Recently, The American College of Obstetrics and Gynecologists released their report recommending women get fewer pap smears than previously advised.
The report, released in the wake of the controversial U.S. Preventive Services Task Force recommendation that women start screening for breast cancer at 50 as opposed to 40, received less press but for African-American women, the importance of pap smears is still critical.
Pap smears aid in early detection of cervical cancer, and African-American women's mortality rate from it is 50% higher than all other groups of women according to the American Cancer Society. One of the primary reasons this detectable and curable cancer affects African-American women at higher rates, according to a University of Michigan School of Nursing study, is due to less frequent screenings.
The American Cancer Society recommends the following to make sure you receive the proper tests and screenings:
Talk to your doctor.
Together you can see which plan of approach is right for you.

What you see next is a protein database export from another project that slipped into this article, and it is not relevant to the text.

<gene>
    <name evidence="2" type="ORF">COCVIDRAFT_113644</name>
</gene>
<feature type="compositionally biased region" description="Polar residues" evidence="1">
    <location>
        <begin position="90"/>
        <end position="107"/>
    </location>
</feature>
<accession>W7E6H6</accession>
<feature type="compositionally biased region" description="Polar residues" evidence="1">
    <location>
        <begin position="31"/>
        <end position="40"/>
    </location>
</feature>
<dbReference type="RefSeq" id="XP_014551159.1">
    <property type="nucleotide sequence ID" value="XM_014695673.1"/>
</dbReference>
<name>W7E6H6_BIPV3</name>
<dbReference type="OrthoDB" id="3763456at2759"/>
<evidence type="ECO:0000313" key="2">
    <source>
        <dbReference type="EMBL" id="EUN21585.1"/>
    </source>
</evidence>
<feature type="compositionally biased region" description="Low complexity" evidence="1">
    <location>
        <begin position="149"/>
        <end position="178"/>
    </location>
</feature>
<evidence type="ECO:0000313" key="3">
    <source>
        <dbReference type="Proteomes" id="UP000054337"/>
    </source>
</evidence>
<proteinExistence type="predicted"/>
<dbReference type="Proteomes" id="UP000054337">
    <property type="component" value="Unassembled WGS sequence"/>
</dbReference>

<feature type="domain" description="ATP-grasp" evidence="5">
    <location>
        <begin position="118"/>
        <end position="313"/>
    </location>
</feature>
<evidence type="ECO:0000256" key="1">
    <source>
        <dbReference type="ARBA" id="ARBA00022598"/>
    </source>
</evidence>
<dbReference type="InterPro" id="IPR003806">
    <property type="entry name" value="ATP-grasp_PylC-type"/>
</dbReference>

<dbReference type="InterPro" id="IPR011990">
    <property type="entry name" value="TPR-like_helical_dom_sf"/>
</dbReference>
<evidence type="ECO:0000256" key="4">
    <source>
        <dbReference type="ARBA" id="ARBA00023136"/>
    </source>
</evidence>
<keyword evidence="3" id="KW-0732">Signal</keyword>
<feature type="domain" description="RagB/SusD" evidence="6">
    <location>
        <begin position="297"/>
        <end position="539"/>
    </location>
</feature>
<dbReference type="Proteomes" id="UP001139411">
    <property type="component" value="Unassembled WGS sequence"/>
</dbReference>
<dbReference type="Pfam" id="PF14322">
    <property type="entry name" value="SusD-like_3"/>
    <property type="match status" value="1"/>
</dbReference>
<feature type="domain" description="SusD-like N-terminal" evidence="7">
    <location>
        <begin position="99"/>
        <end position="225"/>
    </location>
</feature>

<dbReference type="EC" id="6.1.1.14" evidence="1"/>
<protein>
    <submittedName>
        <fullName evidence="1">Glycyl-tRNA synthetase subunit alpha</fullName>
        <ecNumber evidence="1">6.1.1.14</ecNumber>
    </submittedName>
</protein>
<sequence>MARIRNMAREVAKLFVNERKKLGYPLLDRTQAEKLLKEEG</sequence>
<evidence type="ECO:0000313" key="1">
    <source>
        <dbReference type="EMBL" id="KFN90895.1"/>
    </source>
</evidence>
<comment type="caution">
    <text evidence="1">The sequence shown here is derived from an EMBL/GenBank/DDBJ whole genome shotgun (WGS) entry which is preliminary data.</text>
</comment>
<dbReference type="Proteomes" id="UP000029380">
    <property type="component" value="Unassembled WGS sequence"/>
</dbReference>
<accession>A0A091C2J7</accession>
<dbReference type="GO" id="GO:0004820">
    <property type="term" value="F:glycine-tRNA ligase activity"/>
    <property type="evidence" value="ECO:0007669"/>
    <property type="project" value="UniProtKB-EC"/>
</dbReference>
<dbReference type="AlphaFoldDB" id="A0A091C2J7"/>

Understand the test.
The Pap smear is different from the annual pelvic exam and has its own set of risk factors.
Start screening now, if you haven't already.
All women should begin cervical cancer testing (screening) 3 years after they start having sex (vaginal intercourse). A woman who waits until she is over 18 to have sex should start screening no later than age 21.
Keep getting tested.
Women 70 years of age or older who have had 3 or more normal Pap tests in a row and no abnormal Pap test results in the last 10 years may choose to stop having cervical cancer testing.
For more information, visit the American Cancer Society.